The Doors of Perception, by Aldous Huxley -I loved that book; I read it when I was a teenager and was intrigued by the idea that there could be doors to abstractions as well as to rooms -doors to other areas, other places. Invisible portals that existed alongside more tangible things, and yet magical, somehow -like the door to Communication.
Communication is such an obvious and basic requirement to enable us to function that it is often invisible until pointed out. Almost everything we do is a form of communication; writing, creating, building -perhaps even imagining- are all done for someone else to notice –despite our ego-dominant protestations to the contrary. We, none of us, live in a vacuum –nor would we be able to, even if we mistakenly thought we might like to try it for a while.
No, the need to communicate is a given; we are social creatures. And there are many reasons for it: to reach out and feel the presence of another is a major one -to share the solitude we all inhabit and reassure ourselves that we are not alone.
And yet the other main purpose of communication –the imparting of information- can be more difficult. Is more difficult. We are all unique, and we guard the differences behind a variety of walls: culture, education, gender… There are so many ways. So many reasons. So many locks on so many doors. The art of communication has always involved the art of persuasion; to open a door, you must first want to open it -and trust that what is on the other side is neither harmful, nor antithetical to what you have become accustomed to, or are able to accept. Willing to accept.
In medicine, to open doors, we have often relied on the magic of arcane knowledge. But although communication through authority can force, it cannot persuade. Cannot convince people that what we advise is necessarily in their best interest, especially if the advice flies in the face of what they have always believed, what those around them have always lived, or what their culture or milieu has always prohibited. There is always other advice, other authorities they can consult that harmonize more readily with what they have been taught, so why should Western Medicine, as we have come to classify ourselves, be specially privileged?
I’m not convinced that in all cases, and in all circumstances it should be. There is usually not one answer that suffices, not just one approach to a problem. But if someone has come to a doctor for advice, or more unfortunately, has been swept into his purview through circumstances not of her choosing, it would be helpful to approach the issue with all the respect it demands. The trust one engenders as the doctor is assigned; it has not yet been earned on that first encounter. Authority of the sort we as doctors possess breaks down rapidly when it attempts to enforce an opinion. Contradicts a belief.
If I, for example, say that something is my belief, I may be closing a door unless the person to whom it is addressed already shares that opinion. Especially if uttered in a fashion or in a circumstance that negates the other person’s opinion -makes them lose face, or does not allow for a compromise that permits their own beliefs, and makes allowances for their own cultural practices. I am not talking life-and-death situations where emergency surgery is required to remove a ruptured appendix, say, or an antibiotic is needed to rescue the body from an overwhelming sepsis… More the situation where there may well be other options –some, perhaps not as appropriate or effective, but where the choice could still be construed as a matter of opinion –mine.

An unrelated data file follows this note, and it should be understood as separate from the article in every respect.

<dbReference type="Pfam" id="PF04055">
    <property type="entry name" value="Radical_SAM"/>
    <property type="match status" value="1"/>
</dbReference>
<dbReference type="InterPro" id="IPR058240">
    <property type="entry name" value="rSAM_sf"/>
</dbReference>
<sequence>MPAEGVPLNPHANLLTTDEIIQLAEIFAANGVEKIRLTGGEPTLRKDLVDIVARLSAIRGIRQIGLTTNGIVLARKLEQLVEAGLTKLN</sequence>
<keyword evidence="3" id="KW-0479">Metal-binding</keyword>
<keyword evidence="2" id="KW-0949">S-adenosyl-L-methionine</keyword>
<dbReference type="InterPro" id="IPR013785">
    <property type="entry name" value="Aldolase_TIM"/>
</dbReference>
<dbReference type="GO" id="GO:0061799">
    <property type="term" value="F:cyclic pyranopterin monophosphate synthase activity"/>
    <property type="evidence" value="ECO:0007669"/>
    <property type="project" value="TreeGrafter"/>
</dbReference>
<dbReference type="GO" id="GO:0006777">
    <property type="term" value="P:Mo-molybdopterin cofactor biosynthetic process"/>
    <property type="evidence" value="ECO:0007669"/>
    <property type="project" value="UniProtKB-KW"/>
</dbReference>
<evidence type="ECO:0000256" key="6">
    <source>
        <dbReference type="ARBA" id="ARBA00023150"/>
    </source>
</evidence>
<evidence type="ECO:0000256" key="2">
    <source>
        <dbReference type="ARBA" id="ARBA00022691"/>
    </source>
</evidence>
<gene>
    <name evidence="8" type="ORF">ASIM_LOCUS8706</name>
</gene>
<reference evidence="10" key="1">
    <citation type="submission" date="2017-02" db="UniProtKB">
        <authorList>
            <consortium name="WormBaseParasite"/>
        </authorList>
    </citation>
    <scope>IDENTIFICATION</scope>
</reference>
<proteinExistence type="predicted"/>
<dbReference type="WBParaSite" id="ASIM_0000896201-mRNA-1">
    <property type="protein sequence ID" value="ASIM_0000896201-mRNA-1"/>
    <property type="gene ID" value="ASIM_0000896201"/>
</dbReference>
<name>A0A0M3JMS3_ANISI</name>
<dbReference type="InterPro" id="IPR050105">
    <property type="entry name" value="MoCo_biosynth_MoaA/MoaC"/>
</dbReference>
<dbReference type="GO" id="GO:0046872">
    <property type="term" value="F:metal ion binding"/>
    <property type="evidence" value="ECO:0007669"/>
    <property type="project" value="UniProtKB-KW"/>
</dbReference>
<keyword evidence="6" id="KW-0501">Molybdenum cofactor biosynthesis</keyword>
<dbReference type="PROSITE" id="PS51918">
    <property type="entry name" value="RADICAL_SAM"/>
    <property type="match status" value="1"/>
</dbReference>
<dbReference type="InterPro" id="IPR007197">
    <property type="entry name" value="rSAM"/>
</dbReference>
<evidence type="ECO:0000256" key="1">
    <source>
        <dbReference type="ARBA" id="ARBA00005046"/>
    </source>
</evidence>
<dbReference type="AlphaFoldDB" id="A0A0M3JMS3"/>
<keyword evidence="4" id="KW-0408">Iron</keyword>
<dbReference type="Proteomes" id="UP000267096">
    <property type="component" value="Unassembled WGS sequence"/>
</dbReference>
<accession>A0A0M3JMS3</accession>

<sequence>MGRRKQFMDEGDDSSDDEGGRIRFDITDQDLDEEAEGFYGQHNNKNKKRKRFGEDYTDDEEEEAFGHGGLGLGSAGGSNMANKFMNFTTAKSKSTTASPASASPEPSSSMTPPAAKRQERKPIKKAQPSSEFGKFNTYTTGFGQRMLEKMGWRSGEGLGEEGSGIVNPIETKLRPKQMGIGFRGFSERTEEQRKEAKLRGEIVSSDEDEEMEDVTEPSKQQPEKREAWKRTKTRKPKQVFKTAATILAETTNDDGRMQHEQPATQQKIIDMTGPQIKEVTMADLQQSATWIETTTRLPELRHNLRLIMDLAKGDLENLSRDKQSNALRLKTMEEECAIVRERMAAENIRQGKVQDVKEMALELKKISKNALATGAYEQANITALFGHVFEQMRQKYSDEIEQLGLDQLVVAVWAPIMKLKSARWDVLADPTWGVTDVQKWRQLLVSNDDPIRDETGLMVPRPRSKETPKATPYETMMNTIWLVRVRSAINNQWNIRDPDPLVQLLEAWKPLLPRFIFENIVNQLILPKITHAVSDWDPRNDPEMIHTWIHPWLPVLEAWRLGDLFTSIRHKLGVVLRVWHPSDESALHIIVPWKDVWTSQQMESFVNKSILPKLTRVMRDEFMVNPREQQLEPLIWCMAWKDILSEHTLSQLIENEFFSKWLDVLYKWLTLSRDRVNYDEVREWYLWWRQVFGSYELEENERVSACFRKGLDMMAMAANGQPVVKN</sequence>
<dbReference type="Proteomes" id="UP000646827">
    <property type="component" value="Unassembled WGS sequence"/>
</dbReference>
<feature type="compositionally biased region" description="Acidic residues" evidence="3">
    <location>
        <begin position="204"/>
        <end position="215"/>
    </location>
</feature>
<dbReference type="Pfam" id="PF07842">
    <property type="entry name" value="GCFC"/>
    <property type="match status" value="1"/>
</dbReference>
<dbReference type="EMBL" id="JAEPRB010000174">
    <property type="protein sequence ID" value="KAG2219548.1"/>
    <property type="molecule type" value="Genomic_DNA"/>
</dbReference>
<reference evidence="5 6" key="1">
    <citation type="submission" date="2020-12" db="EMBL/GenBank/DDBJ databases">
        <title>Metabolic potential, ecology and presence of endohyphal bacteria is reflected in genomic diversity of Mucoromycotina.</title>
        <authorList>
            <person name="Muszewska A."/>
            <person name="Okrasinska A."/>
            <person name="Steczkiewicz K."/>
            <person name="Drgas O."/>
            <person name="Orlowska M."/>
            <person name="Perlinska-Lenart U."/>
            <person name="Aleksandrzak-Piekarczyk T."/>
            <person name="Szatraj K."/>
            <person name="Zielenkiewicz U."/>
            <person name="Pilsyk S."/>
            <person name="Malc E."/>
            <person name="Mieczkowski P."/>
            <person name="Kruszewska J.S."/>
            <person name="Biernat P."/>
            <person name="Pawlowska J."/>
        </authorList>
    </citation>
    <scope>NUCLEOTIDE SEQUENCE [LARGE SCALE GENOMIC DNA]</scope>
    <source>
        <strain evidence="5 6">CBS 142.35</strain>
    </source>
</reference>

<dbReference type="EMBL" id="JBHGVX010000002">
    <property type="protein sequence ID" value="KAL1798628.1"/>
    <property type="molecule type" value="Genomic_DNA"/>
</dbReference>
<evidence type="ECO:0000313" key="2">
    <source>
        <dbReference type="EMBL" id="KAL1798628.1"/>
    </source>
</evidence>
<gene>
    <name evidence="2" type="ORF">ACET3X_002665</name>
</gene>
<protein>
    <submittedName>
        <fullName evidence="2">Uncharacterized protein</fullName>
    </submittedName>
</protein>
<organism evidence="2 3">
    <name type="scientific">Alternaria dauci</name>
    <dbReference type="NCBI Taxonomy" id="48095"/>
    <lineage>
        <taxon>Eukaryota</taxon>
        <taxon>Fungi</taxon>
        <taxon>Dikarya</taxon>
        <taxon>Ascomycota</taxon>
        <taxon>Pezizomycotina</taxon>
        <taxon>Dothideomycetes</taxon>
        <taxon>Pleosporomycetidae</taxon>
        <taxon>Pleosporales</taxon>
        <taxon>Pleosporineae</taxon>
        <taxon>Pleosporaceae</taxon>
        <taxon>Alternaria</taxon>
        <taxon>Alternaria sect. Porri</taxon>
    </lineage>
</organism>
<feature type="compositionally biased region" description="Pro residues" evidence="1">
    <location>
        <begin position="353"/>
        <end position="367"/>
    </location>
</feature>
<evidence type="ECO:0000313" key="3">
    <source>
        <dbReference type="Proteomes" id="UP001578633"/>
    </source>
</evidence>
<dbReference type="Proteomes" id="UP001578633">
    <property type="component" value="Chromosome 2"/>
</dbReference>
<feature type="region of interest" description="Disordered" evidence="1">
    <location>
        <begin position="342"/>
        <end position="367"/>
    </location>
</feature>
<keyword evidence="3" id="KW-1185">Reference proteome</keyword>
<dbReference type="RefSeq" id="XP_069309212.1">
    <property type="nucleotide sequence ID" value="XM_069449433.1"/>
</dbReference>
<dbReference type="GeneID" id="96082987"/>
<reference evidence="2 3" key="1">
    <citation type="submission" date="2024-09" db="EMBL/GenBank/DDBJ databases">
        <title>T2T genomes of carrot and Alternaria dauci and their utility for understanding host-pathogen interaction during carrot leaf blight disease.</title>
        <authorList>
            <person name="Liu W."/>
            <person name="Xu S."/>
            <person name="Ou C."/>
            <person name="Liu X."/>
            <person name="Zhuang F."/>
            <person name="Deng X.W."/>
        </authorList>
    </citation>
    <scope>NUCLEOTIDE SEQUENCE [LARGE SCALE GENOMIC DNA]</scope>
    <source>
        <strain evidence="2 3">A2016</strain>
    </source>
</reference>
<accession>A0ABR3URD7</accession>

Each of us is the agent of our own lives and we should be free to decide for ourselves what path to walk. Some choices may be unwise and later we may wish we had chosen something else, but wherever possible, the choice should not be forced upon us. And indeed, one of the major premises of medical ethics forbids just that: the principle of autonomy –we should be free to choose whatever option we wish, even if the doctors disagree.
So, if we feel persuaded about the validity of our own beliefs, our own view of the world, it behooves us to unlock the doors of persuasion, not coercion. We are not always right –and that is surely not the point- but we have the best interests of our patients at heart and believe we can help. We do that by earning their trust, their respect, and their confidence. The object, after all, is not to prove that they are wrong and we are correct, but rather to help them to see that, in the face of the legion choices they could make, the one we suggest is most likely to produce the results we both desire.
I sometimes find that is the hardest part. It is difficult for me to listen sensitively to a monologue on ‘cleansing’, say, when I do not accept the thesis that disease is caused by toxins in the gut that need to be removed. It smacks too much of bloodletting, or leeches, of purgatives and enemas, of spells cast on the unwary… Attestations that the poor heart would fain deny, yet dare not. Even placebos help for a while, after all -it is the kingdom of Hope.
But it is not enough to merely try to keep an open mind -as the King says in Hamlet: My words fly up, my thoughts remain below: Words without thoughts never to heaven go. The object, where ever possible, is to stop for a moment to listen -no matter what is said. There is often fear in the other voice. And it’s a dare of sorts that the patient issues: ‘Prove me wrong; convince me if you can -I need something- but first, listen, then explain your point of view. Let me believe I have been heard…’
I want to believe that hope springs eternal in both our breasts.